Saturday, February 1

Being Married While Millenial

It's February 1st and I'm busy as hell, but I had plans to do several romance related posts this month. I'm not a big fan of Valentine's Day, but I have several pop culture top ten lists that I've been meaning to make so I figured I'd do it this month and have a theme. But first, I wanted to talk about this article I read on The Stranger recently about being married while feminist and would like to extend that conversation to talk about being married while millenial. 

 The First Family of Heteronormativity

Kiah and I got married about 4 years ago on a lark. I'd known Kiah since high school, since about 2004, but our relationship was pretty antagonistic back then (I was dating his besto; he was jelz). It was late 2009 and I was living in Colorado, he in North Dakota, and somehow we became romantic after I mailed him a comic book and a Star Wars record. We started Tweeting at each other and sending letters and packages and e-mails, and then in March I flew to North Dakota to watch the last season of Battlestar Galactica with him. We decided not to get serious on account of the distance, but by the time I got home we said fuck it and decided to just be in love long distance.
Shortly after making this decision we were chatting on the phone and joking about how trashy our hypothetical wedding would be. After we got off the phone, I proposed to Kiah via e-mail. We got married on June 1st 2010 only 7 months after our romance began. I was 23, Kiah was 26. The wedding cost us under $300 and afterward we had a barbeque, got drunk, and made love for the first time as a married couple in an alley on our way to the bar. The next day I woke up in a hotel bed full of pizza bacon bits.

Newlyweds going to buy wedding bands (we exchanged rings from a capsule machine at a grocery store) and eat burgers.

And that's it. It was no big deal and it continues to be no big deal (no more so than any other long term relationship), but I tell people, especially people my age, that I'm married and they're befuddled. "What? You're married?" And I know they always want to ask why. Here's why: Because I felt like it. Because it wasn't a big deal and because if we're ever unhappy and it won't get better, we can get divorced. NBD.
I wish marriage wasn't so stigmatized for people my age, and more than that I wish everyone could do it (which I think would really help fulfill my first wish). To me, it seems like in a time when more people are experimenting with what a romantic relationship is and isn't and should and shouldn't be, people should also be able to recognize that divorce can just be a break up with paperwork. My brother also married young and when he got divorced he told me he felt so awful about being in his 20's and divorced, like it was akin to having a disease or some other equal baggage. Here's the thing: it doesn't have to be, and if you're making it more complicated than just a break up that requires signing some stuff, stop it. My teenage sister has overly complicated break ups; people who are married should be mature enough to handle a break up/divorce in a way that doesn't have to be a hideous, destructive event.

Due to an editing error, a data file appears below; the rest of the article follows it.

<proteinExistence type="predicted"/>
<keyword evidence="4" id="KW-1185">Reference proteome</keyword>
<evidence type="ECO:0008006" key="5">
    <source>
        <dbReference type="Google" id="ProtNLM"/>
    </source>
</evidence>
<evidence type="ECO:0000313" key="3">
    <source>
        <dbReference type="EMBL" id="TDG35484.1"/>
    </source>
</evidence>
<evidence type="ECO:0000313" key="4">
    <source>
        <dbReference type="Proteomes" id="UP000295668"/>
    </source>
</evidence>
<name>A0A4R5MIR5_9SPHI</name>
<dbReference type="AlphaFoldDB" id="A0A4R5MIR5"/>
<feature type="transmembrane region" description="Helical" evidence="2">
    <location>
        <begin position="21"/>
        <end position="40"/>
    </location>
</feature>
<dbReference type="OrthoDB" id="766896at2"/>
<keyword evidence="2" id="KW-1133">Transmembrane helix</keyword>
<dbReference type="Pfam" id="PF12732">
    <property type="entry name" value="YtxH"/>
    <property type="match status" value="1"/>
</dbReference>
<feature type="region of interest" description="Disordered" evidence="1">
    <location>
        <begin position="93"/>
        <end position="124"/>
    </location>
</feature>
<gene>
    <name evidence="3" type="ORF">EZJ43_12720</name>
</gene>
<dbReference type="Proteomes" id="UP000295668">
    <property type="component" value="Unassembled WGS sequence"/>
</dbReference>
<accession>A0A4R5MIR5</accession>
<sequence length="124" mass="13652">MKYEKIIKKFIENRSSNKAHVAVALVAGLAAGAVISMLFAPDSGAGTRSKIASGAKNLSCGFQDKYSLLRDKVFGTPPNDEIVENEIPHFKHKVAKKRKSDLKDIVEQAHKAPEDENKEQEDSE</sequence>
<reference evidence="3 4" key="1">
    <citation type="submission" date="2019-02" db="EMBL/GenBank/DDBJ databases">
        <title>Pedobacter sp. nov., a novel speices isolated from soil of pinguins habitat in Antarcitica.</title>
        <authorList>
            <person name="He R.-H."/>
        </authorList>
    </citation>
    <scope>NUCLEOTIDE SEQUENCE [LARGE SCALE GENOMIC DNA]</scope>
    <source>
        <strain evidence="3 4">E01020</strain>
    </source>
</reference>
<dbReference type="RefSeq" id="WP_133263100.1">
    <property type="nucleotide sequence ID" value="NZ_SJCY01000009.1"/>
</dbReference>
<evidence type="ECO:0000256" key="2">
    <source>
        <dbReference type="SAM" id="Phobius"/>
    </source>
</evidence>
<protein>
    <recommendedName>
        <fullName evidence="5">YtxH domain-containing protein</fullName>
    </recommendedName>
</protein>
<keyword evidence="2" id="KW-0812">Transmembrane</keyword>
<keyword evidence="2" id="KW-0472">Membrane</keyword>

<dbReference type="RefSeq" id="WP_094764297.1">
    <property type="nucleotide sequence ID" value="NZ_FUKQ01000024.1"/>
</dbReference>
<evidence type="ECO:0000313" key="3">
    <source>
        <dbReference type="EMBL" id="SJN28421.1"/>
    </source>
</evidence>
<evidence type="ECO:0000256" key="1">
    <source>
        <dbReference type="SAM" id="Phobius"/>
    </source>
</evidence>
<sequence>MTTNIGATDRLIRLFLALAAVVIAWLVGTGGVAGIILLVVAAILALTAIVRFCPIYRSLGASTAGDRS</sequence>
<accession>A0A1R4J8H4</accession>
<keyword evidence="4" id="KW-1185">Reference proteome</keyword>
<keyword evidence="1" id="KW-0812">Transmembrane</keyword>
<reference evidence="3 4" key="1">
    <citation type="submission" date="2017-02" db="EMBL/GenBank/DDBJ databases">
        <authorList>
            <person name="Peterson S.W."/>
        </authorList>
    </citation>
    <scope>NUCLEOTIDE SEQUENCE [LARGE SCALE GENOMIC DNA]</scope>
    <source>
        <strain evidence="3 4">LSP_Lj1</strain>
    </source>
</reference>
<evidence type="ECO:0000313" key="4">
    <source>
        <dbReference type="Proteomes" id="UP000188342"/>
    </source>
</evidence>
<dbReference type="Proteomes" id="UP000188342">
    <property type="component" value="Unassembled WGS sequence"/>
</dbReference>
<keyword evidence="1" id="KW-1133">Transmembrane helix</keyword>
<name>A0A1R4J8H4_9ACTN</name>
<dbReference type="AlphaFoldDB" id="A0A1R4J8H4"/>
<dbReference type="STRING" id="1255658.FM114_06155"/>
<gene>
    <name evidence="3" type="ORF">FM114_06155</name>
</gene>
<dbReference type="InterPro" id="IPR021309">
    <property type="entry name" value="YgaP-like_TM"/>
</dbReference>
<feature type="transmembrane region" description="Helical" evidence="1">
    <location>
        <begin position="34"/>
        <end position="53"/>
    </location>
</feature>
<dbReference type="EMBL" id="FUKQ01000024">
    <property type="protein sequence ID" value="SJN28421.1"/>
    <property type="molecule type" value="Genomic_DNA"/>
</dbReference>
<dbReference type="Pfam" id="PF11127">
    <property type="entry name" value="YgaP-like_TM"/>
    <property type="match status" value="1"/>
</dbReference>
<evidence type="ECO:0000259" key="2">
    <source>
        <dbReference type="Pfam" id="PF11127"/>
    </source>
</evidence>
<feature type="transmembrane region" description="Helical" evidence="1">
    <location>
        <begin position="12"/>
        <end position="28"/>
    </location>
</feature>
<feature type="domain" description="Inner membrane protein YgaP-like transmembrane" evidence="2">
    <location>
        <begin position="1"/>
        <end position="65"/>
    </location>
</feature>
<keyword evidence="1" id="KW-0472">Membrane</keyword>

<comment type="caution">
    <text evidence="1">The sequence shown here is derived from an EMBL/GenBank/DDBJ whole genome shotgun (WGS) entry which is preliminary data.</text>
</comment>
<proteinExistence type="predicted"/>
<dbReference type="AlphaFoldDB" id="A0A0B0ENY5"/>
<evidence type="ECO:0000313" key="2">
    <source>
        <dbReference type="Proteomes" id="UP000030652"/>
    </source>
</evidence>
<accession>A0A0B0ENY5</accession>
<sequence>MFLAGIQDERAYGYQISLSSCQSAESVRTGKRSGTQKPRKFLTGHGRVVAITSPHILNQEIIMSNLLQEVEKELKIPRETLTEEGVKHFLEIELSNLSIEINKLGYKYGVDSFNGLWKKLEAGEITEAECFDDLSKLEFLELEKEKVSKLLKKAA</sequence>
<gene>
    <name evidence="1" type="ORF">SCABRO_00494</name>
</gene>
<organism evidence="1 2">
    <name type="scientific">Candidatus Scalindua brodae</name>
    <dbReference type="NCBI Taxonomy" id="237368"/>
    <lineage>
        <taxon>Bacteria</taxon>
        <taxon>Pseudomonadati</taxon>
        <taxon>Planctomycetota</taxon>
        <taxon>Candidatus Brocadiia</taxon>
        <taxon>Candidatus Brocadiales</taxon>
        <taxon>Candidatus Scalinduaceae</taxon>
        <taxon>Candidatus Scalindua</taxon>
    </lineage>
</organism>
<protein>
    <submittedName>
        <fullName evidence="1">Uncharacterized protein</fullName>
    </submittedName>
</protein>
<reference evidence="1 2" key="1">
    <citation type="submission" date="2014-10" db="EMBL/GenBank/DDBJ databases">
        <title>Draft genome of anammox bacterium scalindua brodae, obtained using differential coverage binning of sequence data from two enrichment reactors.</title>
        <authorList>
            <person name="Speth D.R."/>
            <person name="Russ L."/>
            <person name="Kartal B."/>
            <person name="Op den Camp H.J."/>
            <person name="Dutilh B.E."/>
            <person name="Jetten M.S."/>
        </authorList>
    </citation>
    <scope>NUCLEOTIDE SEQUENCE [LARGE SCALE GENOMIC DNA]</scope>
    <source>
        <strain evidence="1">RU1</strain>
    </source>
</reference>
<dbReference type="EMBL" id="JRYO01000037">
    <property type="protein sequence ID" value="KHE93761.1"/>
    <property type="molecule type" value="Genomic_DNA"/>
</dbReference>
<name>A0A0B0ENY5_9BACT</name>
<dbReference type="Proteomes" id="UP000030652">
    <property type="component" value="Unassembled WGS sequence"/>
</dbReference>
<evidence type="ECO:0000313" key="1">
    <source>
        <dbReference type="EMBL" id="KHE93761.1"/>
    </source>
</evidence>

I also think people my age don't want to be married because marriage just isn't cool. I almost said 'anymore' but I don't think it was ever cool. It was a normative practice centered around money and ownership and a weird, unequal symbiotic relationship and then people started pushing against those norms and here we are: a generation of free wheelin' and HPV and an inability to hold on to anything that looks or feels grown up or settled (which, of course, isn't always something that can be controlled). If we could all get married it might start being more cool, but it probably never will be even if all your queer friends start doing it. It'll just become, "Did you know John and Steve are engaged? How long do you think that'll last?" Just like everyone asked when John and Sara got hitched. Getting married is like getting a degree or leasing a car or buying a house or having a baby or getting a great job. Nice, how nice for you, you've done it, you did it: You're being An Adult. Here we bought you a shot, please refrain from this bullshit that is making us feel bad about ourselves. But that's so lame. Obviously we should be celebratory and excited about other people's Big Steps, but more than that they should encourage us to take our own, whatever those may be. Also I think it would be cool to go to weddings, so stop being haters. I have a lot of nice dresses I can't wear anywhere, and if you think I won't fly out, know that I will.
I think Danielle Henderson (author of the piece that prompted this response) sums up what I'm trying to say about marriage pretty well:
"I never thought marriage was a good idea, because in my life it was always done in such a batshit crazy way. Shotgun weddings! Cheating spouses! Weddings that cost more than a house! This mom hates the in-laws! This dad shot at the in-laws! If you're judging it by the awful examples we often see played out, marriage can seem like the worst decision on earth, and anyone would feel guilty saying they signed up for that rodeo. But my marriage isn't like that ... and I don't feel guilty about finding the exact right person to spend time with on this planet."
I think that if you do it right, marriage can be a pretty rad thing, feminist or millenial or otherwise, and I think it's a real bummer that more people can't or refuse to do it. Because, even if you do it wrong, you can get a divorce and try again or try something new, and you'll certainly be happier for it. It's not that big of a deal.

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